The U.S. House of Representatives foreign operations appropriations bill now under consideration does not stop assistance to Egypt despite the recent coup, in part because of considerations of Israeli security.
“Everyone is closely watching the situation in Egypt, and the relationship between the United States and Egypt has never been more critical,” Rep. Kay Granger (R-Texas), the chairwoman of the Appropriations Committee’s foreign operations subcommittee, said Friday in introducing debate within the subcommittee toward advancing it to the full committee. “For that reason, this bill continues funding if certain conditions are met.
“First and foremost, we see the Egyptian military continuing to uphold security arrangements, including the peace treaty with Israel, even while they address many competing priorities at home,” Granger said. “We expect the strong military-to-military relationship that Egypt has with Israel, and with the United States, to continue. We also make it clear in our conditions that we want Egypt to embrace democracy, not just democratic elections. We remain hopeful for the Egyptian people as they continue to go through this very difficult transition.”
A number of lawmakers, chief among them Sen. Patrick Leahy (D-Vt.), Granger’s Senate counterpart, have said that under U.S. law, the Egyptian military’s preeminent role this month in removing from power Mohammed Morsi, the Muslim Brotherhood-backed president, mandates a cut-off in assistance.
Leahy also said he would further examine the issue.
The Obama administration has gone to great lengths not to call the upheaval, occasioned by massive demonstrations by Egyptians unhappy with Morsi, a “coup” because it wants to preserve its relations with Egypt and its military.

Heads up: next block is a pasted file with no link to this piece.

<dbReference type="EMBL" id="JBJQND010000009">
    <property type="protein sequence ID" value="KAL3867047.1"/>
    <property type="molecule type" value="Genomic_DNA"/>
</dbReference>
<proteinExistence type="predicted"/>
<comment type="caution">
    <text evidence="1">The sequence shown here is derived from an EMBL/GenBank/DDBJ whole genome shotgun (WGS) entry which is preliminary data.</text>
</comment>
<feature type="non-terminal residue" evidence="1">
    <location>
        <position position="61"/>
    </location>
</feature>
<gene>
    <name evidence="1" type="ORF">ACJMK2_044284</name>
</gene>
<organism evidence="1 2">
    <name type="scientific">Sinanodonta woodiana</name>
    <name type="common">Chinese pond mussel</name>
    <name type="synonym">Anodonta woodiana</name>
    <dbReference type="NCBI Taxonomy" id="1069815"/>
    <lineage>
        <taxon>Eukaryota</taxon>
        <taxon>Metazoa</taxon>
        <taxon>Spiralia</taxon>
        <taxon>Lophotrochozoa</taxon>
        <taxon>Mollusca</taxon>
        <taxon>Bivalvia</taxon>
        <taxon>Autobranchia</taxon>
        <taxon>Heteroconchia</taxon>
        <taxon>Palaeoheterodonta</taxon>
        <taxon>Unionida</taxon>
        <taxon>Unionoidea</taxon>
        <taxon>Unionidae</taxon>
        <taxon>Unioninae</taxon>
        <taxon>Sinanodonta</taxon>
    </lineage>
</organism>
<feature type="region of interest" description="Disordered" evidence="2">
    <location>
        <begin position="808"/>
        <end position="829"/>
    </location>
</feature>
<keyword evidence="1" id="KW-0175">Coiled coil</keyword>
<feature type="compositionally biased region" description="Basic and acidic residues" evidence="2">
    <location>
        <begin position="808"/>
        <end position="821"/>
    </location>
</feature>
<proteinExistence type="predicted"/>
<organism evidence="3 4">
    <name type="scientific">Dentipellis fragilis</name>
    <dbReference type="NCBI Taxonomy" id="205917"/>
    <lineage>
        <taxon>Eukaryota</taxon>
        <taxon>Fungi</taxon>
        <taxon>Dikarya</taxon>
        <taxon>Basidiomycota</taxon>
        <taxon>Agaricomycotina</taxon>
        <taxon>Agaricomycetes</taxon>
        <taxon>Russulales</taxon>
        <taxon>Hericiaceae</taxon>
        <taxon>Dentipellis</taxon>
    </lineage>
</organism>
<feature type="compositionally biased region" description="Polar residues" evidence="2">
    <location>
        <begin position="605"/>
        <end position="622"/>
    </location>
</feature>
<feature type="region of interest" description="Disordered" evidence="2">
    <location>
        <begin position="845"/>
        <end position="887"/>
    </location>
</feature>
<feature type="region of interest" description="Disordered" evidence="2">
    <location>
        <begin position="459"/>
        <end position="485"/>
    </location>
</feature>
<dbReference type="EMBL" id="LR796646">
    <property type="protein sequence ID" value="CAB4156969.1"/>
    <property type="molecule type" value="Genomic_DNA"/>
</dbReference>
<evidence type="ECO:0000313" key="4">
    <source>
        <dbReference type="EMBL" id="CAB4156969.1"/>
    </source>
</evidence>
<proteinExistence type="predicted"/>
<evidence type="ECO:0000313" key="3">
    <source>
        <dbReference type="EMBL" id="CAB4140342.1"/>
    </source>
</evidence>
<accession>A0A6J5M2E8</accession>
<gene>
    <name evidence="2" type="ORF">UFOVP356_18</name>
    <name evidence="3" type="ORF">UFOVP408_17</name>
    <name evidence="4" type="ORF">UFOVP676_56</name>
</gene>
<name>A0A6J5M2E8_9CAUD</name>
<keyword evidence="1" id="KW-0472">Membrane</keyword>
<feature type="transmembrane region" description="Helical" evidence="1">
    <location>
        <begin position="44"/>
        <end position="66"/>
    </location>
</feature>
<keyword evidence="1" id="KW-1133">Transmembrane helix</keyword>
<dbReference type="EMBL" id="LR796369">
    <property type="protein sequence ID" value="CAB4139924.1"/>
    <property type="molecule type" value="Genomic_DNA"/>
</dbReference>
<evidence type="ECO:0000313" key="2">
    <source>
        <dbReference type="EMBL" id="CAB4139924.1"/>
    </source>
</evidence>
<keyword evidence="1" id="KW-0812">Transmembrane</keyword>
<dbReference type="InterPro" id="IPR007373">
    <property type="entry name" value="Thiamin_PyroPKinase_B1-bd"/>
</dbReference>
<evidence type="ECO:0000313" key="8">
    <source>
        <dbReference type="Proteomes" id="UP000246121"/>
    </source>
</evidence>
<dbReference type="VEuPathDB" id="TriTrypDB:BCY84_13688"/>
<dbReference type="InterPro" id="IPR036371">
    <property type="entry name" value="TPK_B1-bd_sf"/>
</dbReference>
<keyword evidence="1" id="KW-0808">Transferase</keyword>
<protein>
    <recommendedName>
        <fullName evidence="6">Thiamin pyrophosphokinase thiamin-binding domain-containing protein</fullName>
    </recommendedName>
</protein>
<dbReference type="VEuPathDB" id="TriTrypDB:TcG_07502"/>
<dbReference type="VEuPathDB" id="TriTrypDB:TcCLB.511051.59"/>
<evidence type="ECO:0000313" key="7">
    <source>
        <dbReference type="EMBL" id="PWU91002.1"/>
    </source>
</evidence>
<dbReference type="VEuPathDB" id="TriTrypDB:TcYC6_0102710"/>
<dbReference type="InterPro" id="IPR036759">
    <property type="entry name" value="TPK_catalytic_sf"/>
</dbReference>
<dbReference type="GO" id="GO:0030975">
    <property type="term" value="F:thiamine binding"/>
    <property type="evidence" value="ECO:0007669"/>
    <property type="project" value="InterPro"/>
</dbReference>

Granger, in her remarks, also said that funding for Israel would not be affected by cuts otherwise mandated by the sequester, the formula which legislated across-the-board cuts of about 8 percent if Congress did not agree on a budget by March of this year.
“This bill continues to support our key strategic partner Israel by fully funding the Memorandum of Understanding,” Granger said, referring to the 2007 U.S. Israel agreement that set defense assistance to Israel at $30 billion over ten years. “This Subcommittee understands just how critical it is to support Israel. Whether it is the ongoing threat from Iran trying to pursue a nuclear weapon – or the instability that continues in the region – Israel’s security faces serious threats and the support from Congress has never been stronger.”
Granger also said that any further successes by the Palestinian Authority in achieving statehood recognition at U.N. bodies and any affiliation it might forge with Hamas would result in a cut-off in funding.
“Our economic assistance will stop if the Palestinian Authority achieves statehood or equivalent status at United Nations agencies, if they pursue actions at the International Criminal Court, or if they form a unity government with Hamas,” she said. Hamas controls the Gaza Strip, while the Palestinian Authority is based in the West Bank.
She noted that Congress cut funds to UNESCO, the U.N.’s scientific and cultural arm, because of its decision last year to grant the Palestinians statehood status.
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